What is included in orthodontic treatment?

Orthodontic treatment is a way to straighten or move your teeth, to improve the appearance of your teeth and their functioning. It can also help to care for the long-term health of the teeth, gums and jaw joints by distributing the pressure of biting over all the teeth. Orthodontics is a branch of dentistry that treats malocclusion, a dental condition in which the teeth are not properly positioned when the mouth is closed. Treats facial and mandibular irregularities.

Improper alignment of teeth and jaw arches impairs consistent speech, chewing, and biting abilities. Orthodontic treatment in Pasadena is vital to oral health and comfort. Traditional braces consist of brackets that are attached to the teeth and cables that are threaded through the slots in the brackets. Some patients may also have metal bands that surround the back teeth.

The cables are attached to the supports by small elastic bands called “ligatures” or “o-rings”. Brackets are usually made of stainless steel. The wires are made of metal alloys and provide a gentle and consistent force to move the teeth. When viewed in cross section, the shape of the cable is round.

Round arches are often used in the early stages of orthodontic treatment to level and align teeth. The arches fit into the grooves of the brackets and actually move the teeth. Has your dentist recommended steps to correct crooked or misaligned teeth? If so, he probably suggested visiting an orthodontist. There are many orthodontic treatments for children and adults.

Braces and other appliances help straighten your teeth so they're easier to clean, have a lower risk of disease and tooth decay, and are less likely to be lost soon. There is no typical order, since all people receive a treatment plan based on their individual oral health. Depending on their needs, children as young as 6 or 7 years old can receive orthodontic treatments. Your children may not necessarily lose all of their baby teeth before starting treatment.

The devices can be used even earlier, especially for children with a cleft palate and other problems. Even with early orthodontics, many children need braces later on or perhaps another type of treatment. Choosing braces over other methods, such as aligners, depends on your individual needs and the suggestions of your orthodontist. Retainers, as mentioned above, help keep your teeth in place after you've moved them.

Other devices are used as the need for them is identified or becomes necessary. The function of braces hasn't changed much. However, they have become smaller and lighter. The amount of visible metal may be less than that of past straps, while clear styles and even bright colors may be available.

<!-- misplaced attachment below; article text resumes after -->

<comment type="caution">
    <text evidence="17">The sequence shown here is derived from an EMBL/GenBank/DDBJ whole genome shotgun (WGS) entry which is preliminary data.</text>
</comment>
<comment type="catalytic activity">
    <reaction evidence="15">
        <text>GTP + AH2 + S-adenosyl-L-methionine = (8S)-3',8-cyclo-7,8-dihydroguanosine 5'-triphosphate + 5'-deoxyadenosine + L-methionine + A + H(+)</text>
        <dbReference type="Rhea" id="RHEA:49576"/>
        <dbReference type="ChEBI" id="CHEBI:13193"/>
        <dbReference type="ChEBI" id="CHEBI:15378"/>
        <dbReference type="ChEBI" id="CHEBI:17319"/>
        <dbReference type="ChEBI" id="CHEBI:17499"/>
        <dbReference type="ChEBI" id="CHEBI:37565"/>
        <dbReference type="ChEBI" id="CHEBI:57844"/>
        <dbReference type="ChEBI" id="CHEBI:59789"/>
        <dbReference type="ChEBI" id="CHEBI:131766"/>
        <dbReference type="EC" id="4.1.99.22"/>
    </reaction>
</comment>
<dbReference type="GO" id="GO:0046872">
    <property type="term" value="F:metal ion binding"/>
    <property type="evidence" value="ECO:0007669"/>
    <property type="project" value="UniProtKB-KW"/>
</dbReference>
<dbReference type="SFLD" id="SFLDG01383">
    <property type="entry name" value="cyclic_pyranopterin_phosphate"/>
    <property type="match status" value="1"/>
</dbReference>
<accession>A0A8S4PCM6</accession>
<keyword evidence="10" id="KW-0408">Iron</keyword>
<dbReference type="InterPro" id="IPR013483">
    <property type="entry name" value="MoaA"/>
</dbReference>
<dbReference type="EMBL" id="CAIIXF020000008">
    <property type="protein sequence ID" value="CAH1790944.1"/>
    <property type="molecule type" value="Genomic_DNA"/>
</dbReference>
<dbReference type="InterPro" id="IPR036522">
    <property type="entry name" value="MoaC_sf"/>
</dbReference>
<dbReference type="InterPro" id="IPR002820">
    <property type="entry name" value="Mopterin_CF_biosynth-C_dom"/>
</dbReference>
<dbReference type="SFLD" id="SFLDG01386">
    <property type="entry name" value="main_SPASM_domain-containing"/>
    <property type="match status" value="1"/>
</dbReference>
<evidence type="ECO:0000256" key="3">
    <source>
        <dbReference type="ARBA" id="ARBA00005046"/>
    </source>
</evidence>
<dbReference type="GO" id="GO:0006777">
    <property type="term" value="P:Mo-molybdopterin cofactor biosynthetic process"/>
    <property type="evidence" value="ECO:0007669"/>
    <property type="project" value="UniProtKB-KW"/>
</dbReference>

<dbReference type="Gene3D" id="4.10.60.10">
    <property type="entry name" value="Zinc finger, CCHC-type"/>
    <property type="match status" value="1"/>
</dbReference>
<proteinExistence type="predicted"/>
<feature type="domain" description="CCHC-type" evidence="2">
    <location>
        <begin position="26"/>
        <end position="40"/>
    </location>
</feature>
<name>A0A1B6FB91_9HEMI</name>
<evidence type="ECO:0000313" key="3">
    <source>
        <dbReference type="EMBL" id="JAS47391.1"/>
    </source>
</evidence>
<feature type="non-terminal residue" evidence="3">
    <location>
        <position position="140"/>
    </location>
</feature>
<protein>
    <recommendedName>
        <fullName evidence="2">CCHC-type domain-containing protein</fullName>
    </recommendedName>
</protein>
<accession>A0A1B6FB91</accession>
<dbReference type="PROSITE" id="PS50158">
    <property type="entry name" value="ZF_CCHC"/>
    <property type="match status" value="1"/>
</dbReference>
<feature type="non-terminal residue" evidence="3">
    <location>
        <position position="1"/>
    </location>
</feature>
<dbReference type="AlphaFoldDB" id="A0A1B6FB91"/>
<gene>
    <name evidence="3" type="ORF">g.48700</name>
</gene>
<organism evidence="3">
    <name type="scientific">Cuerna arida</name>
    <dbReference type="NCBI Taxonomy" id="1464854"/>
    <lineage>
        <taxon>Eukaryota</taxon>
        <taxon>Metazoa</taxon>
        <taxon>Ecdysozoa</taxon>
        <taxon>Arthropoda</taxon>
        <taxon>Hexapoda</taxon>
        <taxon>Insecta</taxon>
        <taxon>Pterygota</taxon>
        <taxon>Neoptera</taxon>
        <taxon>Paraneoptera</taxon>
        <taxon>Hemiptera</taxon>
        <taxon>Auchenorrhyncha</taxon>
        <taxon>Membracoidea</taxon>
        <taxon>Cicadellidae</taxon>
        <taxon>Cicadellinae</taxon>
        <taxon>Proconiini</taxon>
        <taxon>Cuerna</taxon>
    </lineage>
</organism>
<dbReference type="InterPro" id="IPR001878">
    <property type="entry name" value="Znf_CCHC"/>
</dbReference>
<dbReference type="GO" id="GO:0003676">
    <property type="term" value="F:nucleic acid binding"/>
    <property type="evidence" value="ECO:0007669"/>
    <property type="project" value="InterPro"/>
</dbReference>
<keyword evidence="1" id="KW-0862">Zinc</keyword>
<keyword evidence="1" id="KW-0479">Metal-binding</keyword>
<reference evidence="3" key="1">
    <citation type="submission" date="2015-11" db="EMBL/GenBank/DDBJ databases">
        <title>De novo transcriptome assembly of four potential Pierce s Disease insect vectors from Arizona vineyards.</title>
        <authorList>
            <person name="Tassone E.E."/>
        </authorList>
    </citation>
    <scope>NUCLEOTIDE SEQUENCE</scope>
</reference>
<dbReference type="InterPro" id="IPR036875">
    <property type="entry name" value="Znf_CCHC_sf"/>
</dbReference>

Therefore, orthodontists can care for those who prefer their braces to be less visible or to look more elegant or modern. The evolution of orthodontic appliances has taken new and better turns in modern times. Lingual braces in a shape that resembles current types appeared in the decade. Before that, the supports were anchored by winding wires around each tooth.

That all changed when dental adhesives appeared. The primary function of an orthodontist is to diagnose and treat dental malocclusions and oral cavity abnormalities. The orthodontist then designs appliances that realign the teeth and jaws to treat alignment problems. Normal abnormalities include tooth overcrowding and misaligned teeth.

Metal or ceramic braces can treat misaligned teeth and overcrowding. These braces put pressure on your teeth over time. As a result, the teeth align within the specific position and the shape of the bone changes forever. To achieve these goals, the orthodontist uses a variety of medical dental devices, including hats, plates and braces.

Once diagnostic preparation is complete, a fixed or removable orthodontic appliance is used to move the teeth and jaw until ideal alignment is achieved. The number of aligners needed to correct misaligned teeth varies depending on the person's orthodontic problem and its correction. If space fillers aren't placed in children's teeth, adult teeth won't grow properly and your child will need more orthodontic treatments later on. Whether you're looking for an orthodontist for your child or for the whole family, you'll find a local orthodontist who is committed to personalized treatment and who provides convenient in-house funding, prioritizing orthodontic care, including braces and Invisalign.

When your teeth are crooked, have holes, and make you unhappy, an orthodontic treatment at Cal Dental Group of Pasadena may be the right solution. Orthodontics is the branch of dentistry that deals with the diagnosis, prevention, interception, orientation and correction of dental bites or irregularities, including the use of orthopedic appliances. Both types of retainers keep teeth in their new positions after completing “active” orthodontic treatment. The orthodontist provides lip and cheek protectors so that the lips and the check do not come into contact with the teeth.

If you thought that the orthodontist only deals with aligning your teeth and fixing your jaws with braces, then you're wrong. Orthodontics is a branch of dentistry that treats malocclusion, a condition in which the teeth are not positioned correctly when the mouth is closed. Dental technologies have evolved and orthodontic services are designed to be more effective and comfortable for the patient. There is evidence of orthodontic treatment in Egyptian mummies, some of which have metal bands secured to the teeth with catgut.

Children with a cleft lip and cleft palate may need orthodontic treatment before their adult teeth have fully developed. Reasons include injuries to the teeth or facial bones and frequent thumb sucking, among others. . .

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